Grand Torino

I first came to Turin (capital of the Piedmont region) in 2001 on my very first work tour and hadn’t been sent back since. I have fond memories of that visit, especially the chocolate shops and cafes for which the city is justly famous.


As well as creating gianduja (the classic combination of chocolate and hazelnut paste) which is then used to make individual Gianduiotti, Turin also gave the world vermouth (fortified flavoured wine), grissini (breadsticks), and zabaglione (a sweet dessert custard that includes sweet wine).

Perhaps the most famous chocolatier is Guido Gobino, whose factory is located at 15B Via Cagliari. It’s a little out of the way (on the east side of the river) but it has a shop where you can buy presents for the choco dependenti (chocoholics) in  your life who will love you forever (or at least till the end of the box) when you bring one of their presentation packs home.


The building can be spotted by this big mural on the side wall also by the rich smell of chocolate will hit you first as you come down the street. You have to ring the bell to get into the shop, perhaps a few times till someone answers. There are free samples to help you make up your mind and the nice lady who served me answered all my questions in English. I also bought this book there.


The most famous producers of vermouth  also all hail from Turin, including Martini,  Cinzano,  as well as the original creator of the drink Carpano who make my favourite red vermouth, the Antica Formula |(since 1796). It makes a killer Negroni, particularly in combination with Heston Blumentahl’s Early Grey gin from Waitrose.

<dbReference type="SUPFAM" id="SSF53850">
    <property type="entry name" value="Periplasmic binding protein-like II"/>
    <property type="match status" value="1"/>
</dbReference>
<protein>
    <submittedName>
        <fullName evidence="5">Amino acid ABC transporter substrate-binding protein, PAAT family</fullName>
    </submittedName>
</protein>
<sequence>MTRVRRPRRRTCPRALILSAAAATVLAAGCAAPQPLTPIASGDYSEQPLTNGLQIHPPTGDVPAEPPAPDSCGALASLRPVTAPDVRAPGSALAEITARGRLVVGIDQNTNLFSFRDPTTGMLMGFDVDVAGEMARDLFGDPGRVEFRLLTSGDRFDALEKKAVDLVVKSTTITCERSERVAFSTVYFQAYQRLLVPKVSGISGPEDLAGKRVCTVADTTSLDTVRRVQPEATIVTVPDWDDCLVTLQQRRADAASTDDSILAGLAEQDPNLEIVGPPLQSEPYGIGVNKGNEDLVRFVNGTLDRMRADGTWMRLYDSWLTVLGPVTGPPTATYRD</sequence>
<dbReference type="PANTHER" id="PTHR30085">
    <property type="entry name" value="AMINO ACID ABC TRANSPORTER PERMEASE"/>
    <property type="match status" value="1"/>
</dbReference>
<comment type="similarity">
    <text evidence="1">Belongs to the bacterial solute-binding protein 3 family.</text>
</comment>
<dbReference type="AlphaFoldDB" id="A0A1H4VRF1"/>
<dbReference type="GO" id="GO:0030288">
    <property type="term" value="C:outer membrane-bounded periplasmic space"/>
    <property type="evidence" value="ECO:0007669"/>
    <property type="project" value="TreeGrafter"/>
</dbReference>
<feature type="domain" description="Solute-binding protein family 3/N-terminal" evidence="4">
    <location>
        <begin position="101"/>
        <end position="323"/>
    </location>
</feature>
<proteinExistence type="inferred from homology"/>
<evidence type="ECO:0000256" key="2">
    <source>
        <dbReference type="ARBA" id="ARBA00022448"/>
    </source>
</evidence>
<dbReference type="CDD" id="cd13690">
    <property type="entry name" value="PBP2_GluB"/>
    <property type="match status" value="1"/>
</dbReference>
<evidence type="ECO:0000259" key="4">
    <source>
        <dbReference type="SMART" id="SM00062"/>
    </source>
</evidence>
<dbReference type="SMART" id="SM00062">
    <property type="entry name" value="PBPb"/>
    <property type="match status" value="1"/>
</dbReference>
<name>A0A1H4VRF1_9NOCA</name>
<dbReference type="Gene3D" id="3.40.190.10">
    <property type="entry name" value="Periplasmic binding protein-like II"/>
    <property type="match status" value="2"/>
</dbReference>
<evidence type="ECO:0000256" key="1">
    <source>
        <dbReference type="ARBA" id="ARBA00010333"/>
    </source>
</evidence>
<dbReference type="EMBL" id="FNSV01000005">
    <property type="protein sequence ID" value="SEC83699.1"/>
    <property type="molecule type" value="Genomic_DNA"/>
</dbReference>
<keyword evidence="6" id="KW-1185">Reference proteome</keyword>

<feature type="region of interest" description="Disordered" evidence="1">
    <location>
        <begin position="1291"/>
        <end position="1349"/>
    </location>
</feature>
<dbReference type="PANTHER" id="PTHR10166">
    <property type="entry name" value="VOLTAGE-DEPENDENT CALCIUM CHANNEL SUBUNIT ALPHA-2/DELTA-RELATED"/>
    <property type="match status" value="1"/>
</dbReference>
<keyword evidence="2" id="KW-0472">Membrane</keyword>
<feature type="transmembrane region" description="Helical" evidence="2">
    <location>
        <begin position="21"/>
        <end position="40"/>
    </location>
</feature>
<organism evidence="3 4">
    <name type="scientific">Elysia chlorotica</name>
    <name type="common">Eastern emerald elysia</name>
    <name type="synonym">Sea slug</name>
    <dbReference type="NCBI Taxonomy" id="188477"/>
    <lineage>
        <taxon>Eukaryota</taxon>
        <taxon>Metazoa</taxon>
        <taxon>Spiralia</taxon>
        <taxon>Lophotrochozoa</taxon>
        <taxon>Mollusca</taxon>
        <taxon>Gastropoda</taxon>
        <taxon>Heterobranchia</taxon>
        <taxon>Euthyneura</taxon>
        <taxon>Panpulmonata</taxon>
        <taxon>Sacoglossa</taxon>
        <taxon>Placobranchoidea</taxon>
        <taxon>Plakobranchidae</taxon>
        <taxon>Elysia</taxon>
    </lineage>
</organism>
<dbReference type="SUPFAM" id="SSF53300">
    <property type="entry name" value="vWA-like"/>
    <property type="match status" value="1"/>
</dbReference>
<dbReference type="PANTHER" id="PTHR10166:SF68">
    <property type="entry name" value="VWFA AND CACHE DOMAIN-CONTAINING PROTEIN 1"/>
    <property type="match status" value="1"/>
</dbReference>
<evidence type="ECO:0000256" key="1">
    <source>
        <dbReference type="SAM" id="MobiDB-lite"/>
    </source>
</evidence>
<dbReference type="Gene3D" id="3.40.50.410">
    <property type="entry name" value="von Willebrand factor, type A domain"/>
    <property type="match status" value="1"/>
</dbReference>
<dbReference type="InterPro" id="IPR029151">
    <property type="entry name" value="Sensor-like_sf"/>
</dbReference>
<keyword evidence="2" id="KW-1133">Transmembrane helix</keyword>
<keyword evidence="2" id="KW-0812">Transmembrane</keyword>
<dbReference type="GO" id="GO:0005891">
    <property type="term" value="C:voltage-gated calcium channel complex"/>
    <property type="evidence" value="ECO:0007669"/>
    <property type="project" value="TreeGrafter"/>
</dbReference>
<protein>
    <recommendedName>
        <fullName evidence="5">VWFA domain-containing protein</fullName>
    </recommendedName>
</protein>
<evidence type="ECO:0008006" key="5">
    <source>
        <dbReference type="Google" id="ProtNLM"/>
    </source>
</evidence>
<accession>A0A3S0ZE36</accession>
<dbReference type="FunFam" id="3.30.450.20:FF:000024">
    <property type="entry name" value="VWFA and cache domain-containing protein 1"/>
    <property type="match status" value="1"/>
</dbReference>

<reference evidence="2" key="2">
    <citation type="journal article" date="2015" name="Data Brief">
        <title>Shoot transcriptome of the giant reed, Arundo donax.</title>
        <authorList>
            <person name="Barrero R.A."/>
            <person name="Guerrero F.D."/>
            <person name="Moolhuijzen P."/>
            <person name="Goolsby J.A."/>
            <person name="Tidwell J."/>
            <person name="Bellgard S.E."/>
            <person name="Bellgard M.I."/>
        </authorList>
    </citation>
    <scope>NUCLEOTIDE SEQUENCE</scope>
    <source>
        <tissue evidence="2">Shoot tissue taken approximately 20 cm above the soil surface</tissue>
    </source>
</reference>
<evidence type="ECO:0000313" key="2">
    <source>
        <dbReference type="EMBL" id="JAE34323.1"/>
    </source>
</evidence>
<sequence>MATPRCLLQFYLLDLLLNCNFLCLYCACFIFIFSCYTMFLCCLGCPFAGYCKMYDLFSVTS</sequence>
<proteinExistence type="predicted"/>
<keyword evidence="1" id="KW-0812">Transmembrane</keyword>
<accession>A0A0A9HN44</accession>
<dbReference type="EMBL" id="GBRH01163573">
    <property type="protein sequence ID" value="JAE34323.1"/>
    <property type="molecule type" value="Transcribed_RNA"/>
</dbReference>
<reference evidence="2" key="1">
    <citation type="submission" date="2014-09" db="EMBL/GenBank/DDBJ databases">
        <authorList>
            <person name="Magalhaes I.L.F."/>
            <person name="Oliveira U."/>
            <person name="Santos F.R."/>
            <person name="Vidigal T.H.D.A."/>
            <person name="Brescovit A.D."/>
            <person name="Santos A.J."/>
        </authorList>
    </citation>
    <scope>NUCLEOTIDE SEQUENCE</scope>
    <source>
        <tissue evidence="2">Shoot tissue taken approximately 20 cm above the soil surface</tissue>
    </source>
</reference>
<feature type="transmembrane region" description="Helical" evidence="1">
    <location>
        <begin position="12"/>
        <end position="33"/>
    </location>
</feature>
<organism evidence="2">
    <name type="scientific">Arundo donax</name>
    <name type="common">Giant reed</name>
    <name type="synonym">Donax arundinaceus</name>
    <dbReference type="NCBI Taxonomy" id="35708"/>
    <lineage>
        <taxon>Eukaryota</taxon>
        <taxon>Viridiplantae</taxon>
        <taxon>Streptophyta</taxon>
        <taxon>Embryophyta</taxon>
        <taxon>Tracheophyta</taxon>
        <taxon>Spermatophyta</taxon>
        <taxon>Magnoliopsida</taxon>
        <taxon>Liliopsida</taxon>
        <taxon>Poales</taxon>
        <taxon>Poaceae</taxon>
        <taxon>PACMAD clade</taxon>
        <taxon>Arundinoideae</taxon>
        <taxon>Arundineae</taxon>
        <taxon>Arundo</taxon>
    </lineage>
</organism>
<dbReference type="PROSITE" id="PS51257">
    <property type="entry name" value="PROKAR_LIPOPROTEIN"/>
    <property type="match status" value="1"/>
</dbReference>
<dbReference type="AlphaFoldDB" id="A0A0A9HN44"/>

The headquarters of the Slow Food movement (motto: ‘buono, pulito e giusto’ or ‘good, clean and fair’) are also here. A few years ago they opened a new shop, cheesily named Eataly, which is actually located in the old Carpano factory on Via Nizza (the street down the east side of the main station. It’s basically a large covered market where you can buy great food related produce and products from all over the country, or eat at one of several quality food outlets. It’s a gourmet’s paradise and a must visit if you’re into your grub. It’s best to take a taxi to get here though as it’s not really walkable as I found out after pounding pavement for about an hour from the station.

In Italy 5 till 7pm is aperitivo time and the Torinesi have turned this into an art form, accompanying their Negroni’s with a huge selection of ‘stuzzichini’ or plates of nibbles such as canapés, mini-sandwiches, tiny sausage rolls etc. These mini feasts can be a meal in themselves so I try to avoid  them if I’m going to eat out as they have ruined my appetite more than once.

A few facts about Turin:

For four years it was the capital and home of the parliament of the fledgling Italian republic which celebrated 150 years in 2011.

The city also has a fantastic Egyptian museum, the Museo Egizio on Via Acdemia delle Scienze, with a collection of mummies and sarcophagi to rival the Cairo Museum.
There are over 18km of porticos, covered walkways along the main streets, which were first built to keep royal heads dry from the rain.


There are many kilometres of tunnels under the city, some of which were dug during the siege of the city by the French in 1706 as a way of detecting the enemy themselves digging under the walls of the citadel. You can go on a tour of these if you’re interested.

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